Happy Training!

Steve

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Week #1: Whats Your Commitment Level?

 One of my longest swims in years (outside of Ironman)

One of my longest swims in years (outside of Ironman)

Week 1

Previous Week Training Hours: 11.5

Commitment Level: 6/10

Current Weight: 159

Current FTP: 3.9 w/kg

What is commitment level? I think of this as my marker so I dont burn out too early. One question that was asked was, “Can you really hold this level of intensity for over a year?”

Of course I can’t and I wont even try. 

While I am against people taking weeks and months off of training. I am also against people getting 100% focused for a goal before the new years if there event is in the late summer. I have seen friends and fellow athletes finish a season disappointed and get reengaged too early only to be burned out in March. It happens so often! 

I am 100% committed to the program. I am 100% committed to my coaches plan. But my lifestyle around training is a 6/10. I am still eating ice cream before bed. I am still drinking beer. I am still eating somewhat unhealthy. Kevin and I discussed this and after my previous weigh in and body fat test, I am in a good position for the fall. No need to lose too much right now. 

This past weeks training was awesome, I am so pumped to be working hard and doing structured sessions. While the sessions aren’t that hard, the grind of a schedule is exciting to me. I did a run session of 3x10’ at a Tempo effort and finished the last two repeats around 6:00 or 315-320 watts. It was cold, windy, and rainy and it felt effortless. This could be because I was still fresh from the week off but the paces still happened.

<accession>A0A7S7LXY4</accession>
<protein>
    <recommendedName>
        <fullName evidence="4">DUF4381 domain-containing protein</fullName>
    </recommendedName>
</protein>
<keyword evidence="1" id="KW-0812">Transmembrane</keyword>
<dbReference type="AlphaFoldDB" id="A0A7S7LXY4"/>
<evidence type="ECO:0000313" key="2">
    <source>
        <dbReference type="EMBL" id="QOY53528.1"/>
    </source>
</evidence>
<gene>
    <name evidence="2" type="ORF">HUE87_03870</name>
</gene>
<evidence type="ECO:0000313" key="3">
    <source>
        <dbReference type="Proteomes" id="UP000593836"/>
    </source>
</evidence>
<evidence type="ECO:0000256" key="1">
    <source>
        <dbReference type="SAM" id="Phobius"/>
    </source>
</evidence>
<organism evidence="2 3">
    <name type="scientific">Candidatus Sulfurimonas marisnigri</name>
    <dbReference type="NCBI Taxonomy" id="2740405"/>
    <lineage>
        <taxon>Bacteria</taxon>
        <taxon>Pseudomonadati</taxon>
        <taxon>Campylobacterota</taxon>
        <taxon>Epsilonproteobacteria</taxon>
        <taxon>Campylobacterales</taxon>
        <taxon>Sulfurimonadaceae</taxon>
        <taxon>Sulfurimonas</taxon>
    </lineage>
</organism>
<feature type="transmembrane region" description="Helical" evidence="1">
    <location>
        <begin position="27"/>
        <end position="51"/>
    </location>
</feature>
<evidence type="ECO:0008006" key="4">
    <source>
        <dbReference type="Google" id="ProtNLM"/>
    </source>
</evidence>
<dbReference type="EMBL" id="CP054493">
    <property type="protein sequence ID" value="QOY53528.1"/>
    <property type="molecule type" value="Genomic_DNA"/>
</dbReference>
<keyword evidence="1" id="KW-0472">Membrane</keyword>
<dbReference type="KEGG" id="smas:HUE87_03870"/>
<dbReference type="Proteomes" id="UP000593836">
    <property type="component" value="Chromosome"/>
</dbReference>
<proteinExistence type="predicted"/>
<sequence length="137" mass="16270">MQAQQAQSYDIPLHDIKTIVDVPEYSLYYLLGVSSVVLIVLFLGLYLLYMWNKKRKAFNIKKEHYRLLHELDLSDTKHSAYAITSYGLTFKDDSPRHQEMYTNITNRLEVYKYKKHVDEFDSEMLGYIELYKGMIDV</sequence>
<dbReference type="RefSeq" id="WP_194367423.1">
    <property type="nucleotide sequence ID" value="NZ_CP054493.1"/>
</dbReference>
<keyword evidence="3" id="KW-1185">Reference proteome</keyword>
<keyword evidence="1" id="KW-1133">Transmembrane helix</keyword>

In typical Kevin fashion, this week looks pretty similar to last week with some increases in swim volume and bike intensity volumes with the workout. 

Happy Training!

Steve

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Door County Half Distance

 

Every race has it’s positives and negatives and it’s highs and lows. My ultimate goal is Ironman Wisconsin 2019 and trying to achieve my best Ironman. Cindi and I have discussed the best path for me to achieve this performance. With all of this planning happening, I’ve found myself wanting to shut this season down, take a break and start the preparation into 2019. However, every time I start to think this way, I question the reasoning and I continue to come to the realization that i am in the process of self sabotage. I’m desperately trying to find the easy way out of this season. Maybe the stress of being a new father has taken more out of me than I expected. I know this because the drive to get in each session isn’t there and I’d rather get more rest than do the important sessions needed. Hard sessions turn into recovery. Simply put, this season hasn’t gone to plan and I haven’t seen the improvements I would have liked. Each races is a reminder of how much fitness i’ve lost. As I do find positives from each race, they seem to be stripping my motivation rather than increasing it. I still have 3 races on my schedule but plan on doing only 1, Steelhead 70.3. 

 

The Days Before:

I felt good going into this race because I was able to put in the bigger, high quality sessions. Everything seemed to be on track. Robin has been building for Ironman Wisconsin and its been nice to ride with her. I’ve also made chances to my bike position that continue to be a positive in regards to having a better second half to my races. The drive to Door County was pleasant. Justin was very helpful with meeting us at the race site to help us put up the tent. We settled back to our place, ate dinner, and relaxed at the pool.